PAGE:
To avoid damage to furniture and upholstery you can provide your kitty with a reasonable substitute such as a scratching post. Here he can sharpen his nails and release energy at the same time.

The scratching post should be ready when the kitten arrives. He should be taken to it a few times a day, after naps, the first thing in the morning, and whenever he gives signs of wanting to scratch.

A cat scratching post can be bought commercially or made by mounting a 30-inch long pine board on a two-foot square wooden base. It can be covered with tightly woven carpet. A 45-degree angle can be created by using a second piece of board to form a triangle. The stronger the post, the happier your kitty will be.

Insist that he use the post and reward him for good behavior. Remember to always use positive reinforcement rather than physical punishment, because it is counter-productive.

A good way to prevent a kitten from scratching in a favorite place is to line up several mouse traps upside down. When the kitten steps on the back of the trap, the resulting "pop" will provide a scare. This scare will be productive in helping to prevent a future incident.

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Step 5: How To Teach A Kitten Its Name?

Whether you're calling him for playtime, feeding time, or because he is misbehaving, it is important to teach your kitten to come when called. Since cats normally respond to commands only when it is to their advantage to do so. In order to get their cooperation, you must reward them with tasty treats and affection.

At feeding time call your kitten by name and follow it with the word "COME" with his name. You can repeat this training exercise when he comes to you for stroking. With repetition, the kitten will learn to associate the word "COME" plus his name with a pleasurable experience. If he refuses to obey, you might try to entice him by tossing a toy nearby.

Don't expect kitty to come to you for something he doesn't enjoy, and NEVER, call him to you for punishment.

The Best Way to Teach a Kitten to Answer Your Voice Is By Using a Clicker Training App On Your Smartphone

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Step 6: How Do You Discipline a Bad Kitten?

Most kittens love to play and when they become overexcited they tend to scratch or bite. This habit is very easy to spot, especially if you are adopting kitten siblings. They will constantly bite each other until one of them retreats.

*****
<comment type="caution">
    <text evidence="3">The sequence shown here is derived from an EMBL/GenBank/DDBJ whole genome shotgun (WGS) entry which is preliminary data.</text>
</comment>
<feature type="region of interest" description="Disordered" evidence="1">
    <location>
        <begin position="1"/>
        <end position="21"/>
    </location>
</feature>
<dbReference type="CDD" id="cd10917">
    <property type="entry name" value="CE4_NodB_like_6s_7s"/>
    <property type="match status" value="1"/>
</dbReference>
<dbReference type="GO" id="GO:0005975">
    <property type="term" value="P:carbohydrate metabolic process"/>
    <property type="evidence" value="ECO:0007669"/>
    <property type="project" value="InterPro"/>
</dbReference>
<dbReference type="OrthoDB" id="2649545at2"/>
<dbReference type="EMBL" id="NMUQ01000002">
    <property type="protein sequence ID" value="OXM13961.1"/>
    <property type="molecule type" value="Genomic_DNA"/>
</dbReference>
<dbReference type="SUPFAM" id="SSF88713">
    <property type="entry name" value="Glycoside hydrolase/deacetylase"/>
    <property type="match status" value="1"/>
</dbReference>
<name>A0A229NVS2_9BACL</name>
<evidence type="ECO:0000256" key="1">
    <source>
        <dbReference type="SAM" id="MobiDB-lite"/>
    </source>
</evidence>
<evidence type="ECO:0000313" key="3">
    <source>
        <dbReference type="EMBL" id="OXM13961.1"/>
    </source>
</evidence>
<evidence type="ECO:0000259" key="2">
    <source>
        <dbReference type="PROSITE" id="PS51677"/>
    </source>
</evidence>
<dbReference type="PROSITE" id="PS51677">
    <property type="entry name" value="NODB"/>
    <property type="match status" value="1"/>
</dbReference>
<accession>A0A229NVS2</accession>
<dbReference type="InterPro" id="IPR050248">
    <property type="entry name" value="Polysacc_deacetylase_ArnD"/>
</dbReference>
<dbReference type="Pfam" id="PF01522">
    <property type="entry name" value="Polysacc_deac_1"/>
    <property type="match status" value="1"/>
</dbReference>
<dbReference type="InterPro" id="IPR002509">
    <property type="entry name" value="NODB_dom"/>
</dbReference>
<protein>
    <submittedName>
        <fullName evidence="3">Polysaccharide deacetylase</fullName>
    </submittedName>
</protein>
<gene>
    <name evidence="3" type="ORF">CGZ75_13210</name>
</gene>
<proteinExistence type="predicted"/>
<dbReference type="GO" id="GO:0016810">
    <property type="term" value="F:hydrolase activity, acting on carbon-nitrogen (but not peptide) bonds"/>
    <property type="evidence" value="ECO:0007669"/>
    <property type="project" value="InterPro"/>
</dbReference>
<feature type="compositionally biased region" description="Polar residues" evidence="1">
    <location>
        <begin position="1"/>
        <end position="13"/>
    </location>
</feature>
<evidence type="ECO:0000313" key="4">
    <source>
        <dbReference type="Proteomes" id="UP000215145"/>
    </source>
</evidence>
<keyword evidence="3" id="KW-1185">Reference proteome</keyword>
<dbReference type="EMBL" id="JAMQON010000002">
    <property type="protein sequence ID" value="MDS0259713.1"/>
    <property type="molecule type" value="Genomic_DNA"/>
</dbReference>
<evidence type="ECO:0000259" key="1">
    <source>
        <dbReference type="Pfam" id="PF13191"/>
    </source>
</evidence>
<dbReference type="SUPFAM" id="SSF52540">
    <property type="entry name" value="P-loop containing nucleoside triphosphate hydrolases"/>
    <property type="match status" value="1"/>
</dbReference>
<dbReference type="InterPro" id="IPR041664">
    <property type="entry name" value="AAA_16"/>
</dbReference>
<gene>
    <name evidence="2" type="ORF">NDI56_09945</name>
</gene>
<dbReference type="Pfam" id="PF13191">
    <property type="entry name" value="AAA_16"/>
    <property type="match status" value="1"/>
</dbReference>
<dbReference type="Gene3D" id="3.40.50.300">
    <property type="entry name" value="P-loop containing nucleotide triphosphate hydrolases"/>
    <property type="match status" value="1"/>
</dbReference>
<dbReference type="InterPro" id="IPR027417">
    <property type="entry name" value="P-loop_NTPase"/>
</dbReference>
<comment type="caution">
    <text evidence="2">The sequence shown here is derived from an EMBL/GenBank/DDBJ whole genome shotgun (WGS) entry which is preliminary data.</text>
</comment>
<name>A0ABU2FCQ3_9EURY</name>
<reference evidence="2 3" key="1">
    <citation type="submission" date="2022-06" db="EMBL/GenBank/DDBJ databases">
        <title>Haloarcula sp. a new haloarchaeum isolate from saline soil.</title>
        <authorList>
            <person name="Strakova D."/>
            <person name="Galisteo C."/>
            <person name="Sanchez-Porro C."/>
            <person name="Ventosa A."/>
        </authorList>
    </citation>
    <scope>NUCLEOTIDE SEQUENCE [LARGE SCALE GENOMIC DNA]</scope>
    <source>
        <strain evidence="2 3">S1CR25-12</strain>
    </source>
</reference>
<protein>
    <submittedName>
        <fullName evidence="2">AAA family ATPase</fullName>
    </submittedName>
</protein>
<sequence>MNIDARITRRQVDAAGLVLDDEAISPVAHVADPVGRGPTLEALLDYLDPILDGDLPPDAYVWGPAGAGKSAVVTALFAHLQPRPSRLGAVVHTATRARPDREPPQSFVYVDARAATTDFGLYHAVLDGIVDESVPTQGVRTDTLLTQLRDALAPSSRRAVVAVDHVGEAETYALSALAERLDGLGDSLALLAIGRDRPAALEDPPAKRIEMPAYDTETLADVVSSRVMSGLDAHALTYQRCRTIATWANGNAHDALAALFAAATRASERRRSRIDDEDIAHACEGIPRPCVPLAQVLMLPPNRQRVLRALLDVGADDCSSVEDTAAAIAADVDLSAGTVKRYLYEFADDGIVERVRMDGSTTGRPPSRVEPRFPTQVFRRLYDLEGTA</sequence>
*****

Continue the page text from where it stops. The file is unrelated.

Play biting is a normal response for kittens and usually not an aggressive activity responding to fear, pain or hostility. These reactions will be fairly easy to recognize by the force of the bite. Generally, a softer bite or peck is just playing.

It is important not to encourage scratching or biting. The introduction of a cat scratching post, rubber gloves, or the laser light toy during biting will tell your kitty these items are the play toys and not your hand. If you give your kitten at least 15 minutes a day with one of these interactive toys, he will start to calm down.

Sucking on fabrics is another habit that kittens might pick up from birth. Animal behaviorists suggest that this can be traced to an unsatisfied nursing drive produced by insufficient nursing with the mother early on.

This habit frequently can be stopped early by catching the kitten in the act and tapping him on the nose with your finger. This is basically how a mother cat reprimands her young.

Another kitty habit is excessive social grooming. This can be prevented or slowed down by increasing his environmental stimulation, with new play areas, catnip toys, or kitty videos. If these aren't sufficient introduce a new perching spot. Sometimes there is a psychological symptom involved, where a vet can help.

Step 7: How to Socialize a Kitten

Socializing can be the greatest time-consuming but the most rewarding of all of the steps in training a kitten. There are 4 factors that will promote socialization.

  • HELP THEM BE AT EASE (MAKE THEM COMFORTABLE)

If they are staying in a crate, keep it high off the ground. Cats feel safer being able to see their surroundings.

When you bring them inside give them a few days to adjust to their new surroundings. Speak softly, move gingerly and keep the TV or music playing low.